Gorilla Bananas said...

It sounds like Greek music learned in a Turkish harem. I like the music that Zorba danced to.

Gadjo Dilo said...

Nikos, a pleasure, a big one :-) I hope to get on to Hadjidakis and Theodorakis and other rebetica sometime. (It was indeed catastrophe for many in 1922, but the population exchange I referred to was in 1923.)

Lulu, what a charming introduction to Turkey that was! Mine was a narguileh with apple-scented tobacco, which I kinda prefer. I must learn something about Turkish music and post on that too one day.

Pat, I think the argument is that if we return the marbles we'd have to return everything else too. Couldn't we just make a copy of them? Nobody would know the difference...

Eryl, thanks! I think we have a quorum; I'll draft a letter to The British Museum forthwith.

Bananas, that may not be so far from the truth. Zorba was indeed a great ambassador for this sort of thing.

Gaw said...

Great Gadjo. I feel you've broadened my musical horizons. I hope you return to this format!

Nikos said...

I thought that in particular the Smyrna Greeks were dumped in the harbour when the Turks set fire to the town in 1922! But I would not wish to split hairs as my family lived in Constantinople and seemed to have survived the Treaty of Lausanne.
There was an excellent BBC Radio 4 Documentary last year (?) on the topic of Rebetika and modern Greek music.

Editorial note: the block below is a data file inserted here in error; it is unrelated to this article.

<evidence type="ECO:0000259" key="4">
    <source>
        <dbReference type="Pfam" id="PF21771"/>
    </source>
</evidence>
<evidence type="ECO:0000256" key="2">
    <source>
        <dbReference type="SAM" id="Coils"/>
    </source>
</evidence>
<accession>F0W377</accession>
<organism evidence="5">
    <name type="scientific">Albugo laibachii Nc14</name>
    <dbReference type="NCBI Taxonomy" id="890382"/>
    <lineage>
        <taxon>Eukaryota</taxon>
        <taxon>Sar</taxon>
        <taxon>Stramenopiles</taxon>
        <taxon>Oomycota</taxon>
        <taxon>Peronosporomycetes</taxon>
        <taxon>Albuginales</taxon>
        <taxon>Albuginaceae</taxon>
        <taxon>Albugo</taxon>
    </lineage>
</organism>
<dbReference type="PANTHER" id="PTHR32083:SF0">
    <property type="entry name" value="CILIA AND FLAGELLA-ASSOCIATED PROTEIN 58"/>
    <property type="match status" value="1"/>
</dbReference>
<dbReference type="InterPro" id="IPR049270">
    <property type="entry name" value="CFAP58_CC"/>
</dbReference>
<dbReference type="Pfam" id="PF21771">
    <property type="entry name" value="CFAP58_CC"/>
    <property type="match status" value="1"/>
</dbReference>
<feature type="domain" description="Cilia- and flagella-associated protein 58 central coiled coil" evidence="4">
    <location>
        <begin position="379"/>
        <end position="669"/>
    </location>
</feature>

Gadjo Dilo said...

Gaw, thanks for the encouragement: I'm never sure how well anything like this will go down :-)

Nikos, cripes mate, sorry to have opened old wounds, I'm sure you're right. It's unfortunately a war that's largely forgotten (by non-Greeks/-Armeneians/-Turks/etc). I would have loved to have heard that documentary - Radio 4 is possibly my greatest loss out here :-(

worm said...

even though I could never imagine listening to this stuff in anything apart form microscopic doses, like Gaw I also enjoy finding out about new things!

As a musical style, I think it could be improved on with the addition of more swannee whistles and/or knee cymbals

Mary Ellen said...

I wish I did know the language - this music hints of rich, dark, old tragedy (in a robust, life-affirming way).

Gadjo Dilo said...

worm, I aimed to please everybody all the time on this blog, and I'm glad that you've found a microscopic dose of this (perhaps in the manner of a homeopathic remedy) to be beneficial :-)

Mary-Ellen, yes, I'd be cool to know Greek. Funny how tragic things can make one feel stronger.

Brit said...

What an unusual record collection you must have, Gadjo.

elkibra said...

Thank you!
You are invited to
elkibra-rebetiko2.blogspot.com (in English) and
elkibra-rebetiko.blogspot.com (Thorax and Mind - in Greek)

You´re wellcome
Kostas Ladopoulos

Gadjo Dilo said...

Brit, possibly, though some might consider it foolishness itself :-)

Kostas, thanks for those links to those great sites; it's always good to meet other enthusuasts, especially expert ones!

elkibra said...

You´re welcome.
Open to anything you can need

Kostas